The Perils of a Middle Road to Regulating Systemic Risk: The Volcker Rule’s Risk Backstop Provisions

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The Georgetown Law Journal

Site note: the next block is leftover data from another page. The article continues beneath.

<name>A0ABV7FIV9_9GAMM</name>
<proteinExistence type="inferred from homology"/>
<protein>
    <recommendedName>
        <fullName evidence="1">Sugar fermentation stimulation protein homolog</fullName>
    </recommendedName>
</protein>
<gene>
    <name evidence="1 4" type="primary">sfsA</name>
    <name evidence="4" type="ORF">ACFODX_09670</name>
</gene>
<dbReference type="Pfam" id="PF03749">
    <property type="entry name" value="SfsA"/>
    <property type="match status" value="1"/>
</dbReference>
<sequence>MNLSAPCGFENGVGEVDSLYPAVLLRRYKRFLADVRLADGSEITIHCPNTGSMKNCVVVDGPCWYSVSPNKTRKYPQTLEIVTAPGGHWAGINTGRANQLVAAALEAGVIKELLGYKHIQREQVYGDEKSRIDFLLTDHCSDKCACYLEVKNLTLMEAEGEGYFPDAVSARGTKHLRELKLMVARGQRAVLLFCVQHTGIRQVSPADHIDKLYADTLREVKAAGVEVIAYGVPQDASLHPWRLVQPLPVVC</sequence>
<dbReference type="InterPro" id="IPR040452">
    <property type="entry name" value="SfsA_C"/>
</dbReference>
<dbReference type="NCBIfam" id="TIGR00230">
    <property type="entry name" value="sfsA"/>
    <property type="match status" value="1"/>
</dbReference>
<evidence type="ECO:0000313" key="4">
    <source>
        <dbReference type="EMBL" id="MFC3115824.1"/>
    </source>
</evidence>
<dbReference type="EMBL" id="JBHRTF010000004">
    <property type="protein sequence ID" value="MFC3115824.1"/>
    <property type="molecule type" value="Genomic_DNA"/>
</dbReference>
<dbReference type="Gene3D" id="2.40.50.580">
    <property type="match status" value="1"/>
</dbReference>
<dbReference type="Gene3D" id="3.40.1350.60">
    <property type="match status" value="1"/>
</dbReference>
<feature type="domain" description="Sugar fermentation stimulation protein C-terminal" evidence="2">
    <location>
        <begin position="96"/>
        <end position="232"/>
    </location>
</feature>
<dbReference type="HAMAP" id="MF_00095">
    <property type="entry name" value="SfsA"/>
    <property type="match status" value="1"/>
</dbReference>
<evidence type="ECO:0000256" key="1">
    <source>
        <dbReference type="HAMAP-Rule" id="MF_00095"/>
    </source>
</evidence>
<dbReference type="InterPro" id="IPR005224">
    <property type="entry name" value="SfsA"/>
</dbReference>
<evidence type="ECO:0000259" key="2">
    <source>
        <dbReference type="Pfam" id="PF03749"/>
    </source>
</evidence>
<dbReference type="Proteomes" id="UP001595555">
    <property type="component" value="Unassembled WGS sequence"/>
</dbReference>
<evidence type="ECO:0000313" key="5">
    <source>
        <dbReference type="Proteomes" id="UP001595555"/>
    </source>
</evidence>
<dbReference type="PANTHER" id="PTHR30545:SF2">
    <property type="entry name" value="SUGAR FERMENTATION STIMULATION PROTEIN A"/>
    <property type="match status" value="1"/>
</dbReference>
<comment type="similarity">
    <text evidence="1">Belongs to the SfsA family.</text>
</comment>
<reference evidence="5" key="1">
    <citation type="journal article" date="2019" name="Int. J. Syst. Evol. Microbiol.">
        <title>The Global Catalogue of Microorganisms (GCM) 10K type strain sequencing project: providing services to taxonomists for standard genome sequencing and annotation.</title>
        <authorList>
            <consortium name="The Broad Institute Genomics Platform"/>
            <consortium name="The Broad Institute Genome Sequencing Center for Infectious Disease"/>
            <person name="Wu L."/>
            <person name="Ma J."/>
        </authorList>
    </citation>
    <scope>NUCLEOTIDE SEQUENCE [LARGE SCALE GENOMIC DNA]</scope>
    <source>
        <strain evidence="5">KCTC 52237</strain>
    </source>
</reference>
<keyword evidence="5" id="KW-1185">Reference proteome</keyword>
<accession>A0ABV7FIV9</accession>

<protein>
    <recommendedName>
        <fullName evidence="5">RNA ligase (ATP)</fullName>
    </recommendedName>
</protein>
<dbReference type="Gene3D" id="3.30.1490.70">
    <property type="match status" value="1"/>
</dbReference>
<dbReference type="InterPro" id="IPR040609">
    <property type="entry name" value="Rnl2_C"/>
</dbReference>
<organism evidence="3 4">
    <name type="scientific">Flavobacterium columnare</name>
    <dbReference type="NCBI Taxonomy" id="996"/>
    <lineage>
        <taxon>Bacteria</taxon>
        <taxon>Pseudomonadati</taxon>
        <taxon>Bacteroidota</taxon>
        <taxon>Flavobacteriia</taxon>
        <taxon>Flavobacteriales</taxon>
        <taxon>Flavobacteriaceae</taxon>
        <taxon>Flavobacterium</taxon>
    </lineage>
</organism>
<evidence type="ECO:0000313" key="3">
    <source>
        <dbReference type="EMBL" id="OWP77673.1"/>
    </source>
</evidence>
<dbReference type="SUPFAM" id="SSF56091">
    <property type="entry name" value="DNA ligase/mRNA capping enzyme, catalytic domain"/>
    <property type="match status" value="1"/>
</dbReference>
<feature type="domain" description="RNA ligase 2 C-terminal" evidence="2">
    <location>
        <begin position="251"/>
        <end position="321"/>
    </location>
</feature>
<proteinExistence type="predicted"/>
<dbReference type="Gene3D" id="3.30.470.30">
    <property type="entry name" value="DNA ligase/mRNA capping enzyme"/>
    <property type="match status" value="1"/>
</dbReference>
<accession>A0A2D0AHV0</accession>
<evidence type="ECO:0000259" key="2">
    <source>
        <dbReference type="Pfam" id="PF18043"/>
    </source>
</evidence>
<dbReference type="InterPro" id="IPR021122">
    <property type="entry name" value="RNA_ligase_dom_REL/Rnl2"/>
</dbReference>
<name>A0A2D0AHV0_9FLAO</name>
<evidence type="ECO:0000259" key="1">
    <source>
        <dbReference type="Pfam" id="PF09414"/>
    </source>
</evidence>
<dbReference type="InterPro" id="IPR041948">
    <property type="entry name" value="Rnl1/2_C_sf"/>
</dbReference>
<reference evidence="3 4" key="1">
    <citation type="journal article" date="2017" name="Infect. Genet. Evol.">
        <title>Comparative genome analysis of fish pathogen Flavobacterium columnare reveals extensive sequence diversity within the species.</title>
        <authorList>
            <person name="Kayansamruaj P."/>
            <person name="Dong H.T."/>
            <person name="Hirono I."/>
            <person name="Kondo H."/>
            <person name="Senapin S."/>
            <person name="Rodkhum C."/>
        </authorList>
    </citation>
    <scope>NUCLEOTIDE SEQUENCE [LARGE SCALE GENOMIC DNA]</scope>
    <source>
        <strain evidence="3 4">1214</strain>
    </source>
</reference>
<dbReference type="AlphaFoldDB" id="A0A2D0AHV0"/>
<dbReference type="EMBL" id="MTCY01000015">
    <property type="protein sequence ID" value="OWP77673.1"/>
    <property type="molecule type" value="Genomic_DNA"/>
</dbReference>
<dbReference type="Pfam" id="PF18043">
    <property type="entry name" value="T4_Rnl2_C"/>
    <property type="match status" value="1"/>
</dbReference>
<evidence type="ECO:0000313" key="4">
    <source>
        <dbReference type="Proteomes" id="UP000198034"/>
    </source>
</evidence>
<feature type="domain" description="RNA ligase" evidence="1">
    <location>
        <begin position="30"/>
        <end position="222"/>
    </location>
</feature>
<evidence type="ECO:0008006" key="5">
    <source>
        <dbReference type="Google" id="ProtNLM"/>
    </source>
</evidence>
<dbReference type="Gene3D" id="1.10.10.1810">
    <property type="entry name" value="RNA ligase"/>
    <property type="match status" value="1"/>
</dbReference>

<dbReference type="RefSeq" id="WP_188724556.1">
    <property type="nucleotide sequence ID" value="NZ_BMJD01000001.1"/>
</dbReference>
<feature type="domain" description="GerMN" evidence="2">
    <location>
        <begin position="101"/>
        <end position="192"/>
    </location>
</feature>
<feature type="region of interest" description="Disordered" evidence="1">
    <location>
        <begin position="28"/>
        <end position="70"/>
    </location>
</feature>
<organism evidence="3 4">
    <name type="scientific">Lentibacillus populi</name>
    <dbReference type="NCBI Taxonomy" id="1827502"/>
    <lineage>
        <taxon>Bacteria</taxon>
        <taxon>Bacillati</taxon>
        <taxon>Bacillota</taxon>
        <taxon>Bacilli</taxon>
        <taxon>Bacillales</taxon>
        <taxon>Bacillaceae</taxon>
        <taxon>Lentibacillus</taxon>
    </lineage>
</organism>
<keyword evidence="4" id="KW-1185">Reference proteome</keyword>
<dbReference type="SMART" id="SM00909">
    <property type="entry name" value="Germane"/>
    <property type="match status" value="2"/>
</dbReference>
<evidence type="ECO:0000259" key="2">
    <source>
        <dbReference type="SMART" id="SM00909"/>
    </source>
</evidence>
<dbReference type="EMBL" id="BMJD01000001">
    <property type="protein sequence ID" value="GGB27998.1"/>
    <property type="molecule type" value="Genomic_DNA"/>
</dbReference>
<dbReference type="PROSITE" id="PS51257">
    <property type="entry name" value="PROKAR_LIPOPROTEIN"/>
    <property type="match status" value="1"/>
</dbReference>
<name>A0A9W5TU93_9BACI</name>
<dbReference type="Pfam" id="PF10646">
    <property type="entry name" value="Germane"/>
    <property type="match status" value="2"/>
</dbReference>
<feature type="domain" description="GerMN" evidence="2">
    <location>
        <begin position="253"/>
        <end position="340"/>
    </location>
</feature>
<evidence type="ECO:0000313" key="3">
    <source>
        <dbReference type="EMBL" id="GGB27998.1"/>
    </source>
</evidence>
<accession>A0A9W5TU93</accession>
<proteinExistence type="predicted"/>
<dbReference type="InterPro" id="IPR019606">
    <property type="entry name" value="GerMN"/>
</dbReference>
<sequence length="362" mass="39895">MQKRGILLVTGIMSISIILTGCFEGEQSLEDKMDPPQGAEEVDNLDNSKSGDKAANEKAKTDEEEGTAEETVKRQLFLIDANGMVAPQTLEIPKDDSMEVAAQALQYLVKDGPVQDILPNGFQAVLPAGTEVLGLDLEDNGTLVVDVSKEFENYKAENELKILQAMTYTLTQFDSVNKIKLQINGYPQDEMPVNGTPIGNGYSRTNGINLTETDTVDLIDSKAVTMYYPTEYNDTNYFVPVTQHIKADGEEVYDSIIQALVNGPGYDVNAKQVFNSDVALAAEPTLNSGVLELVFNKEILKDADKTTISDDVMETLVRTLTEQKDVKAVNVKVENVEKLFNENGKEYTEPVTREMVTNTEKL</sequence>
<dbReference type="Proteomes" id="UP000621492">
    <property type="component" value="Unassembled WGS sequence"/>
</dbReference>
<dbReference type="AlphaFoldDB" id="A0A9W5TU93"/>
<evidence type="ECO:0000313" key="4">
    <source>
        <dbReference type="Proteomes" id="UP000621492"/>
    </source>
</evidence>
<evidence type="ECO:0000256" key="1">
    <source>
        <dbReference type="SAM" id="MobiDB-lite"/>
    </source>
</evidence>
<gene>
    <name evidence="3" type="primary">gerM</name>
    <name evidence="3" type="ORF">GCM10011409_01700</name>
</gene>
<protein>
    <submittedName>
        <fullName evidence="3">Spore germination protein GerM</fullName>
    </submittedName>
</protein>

The Dodd-Frank Act, enacted after the global financial crisis, requires U.S. financial regulators to define and regulate systemically risky firms and activities—a truly Sisyphean task. In this Essay, we identify two paths regulators have taken: a “descriptive approach,” which involves restating the Congressional mandate as regulatory text and creating a qualitative, bespoke process for the identification of systemic risks; and a “prescriptive approach,” which involves adopting detailed, specific, and data-driven rules that clearly delineate firms or activities that do, or do not, pose systemic risk.
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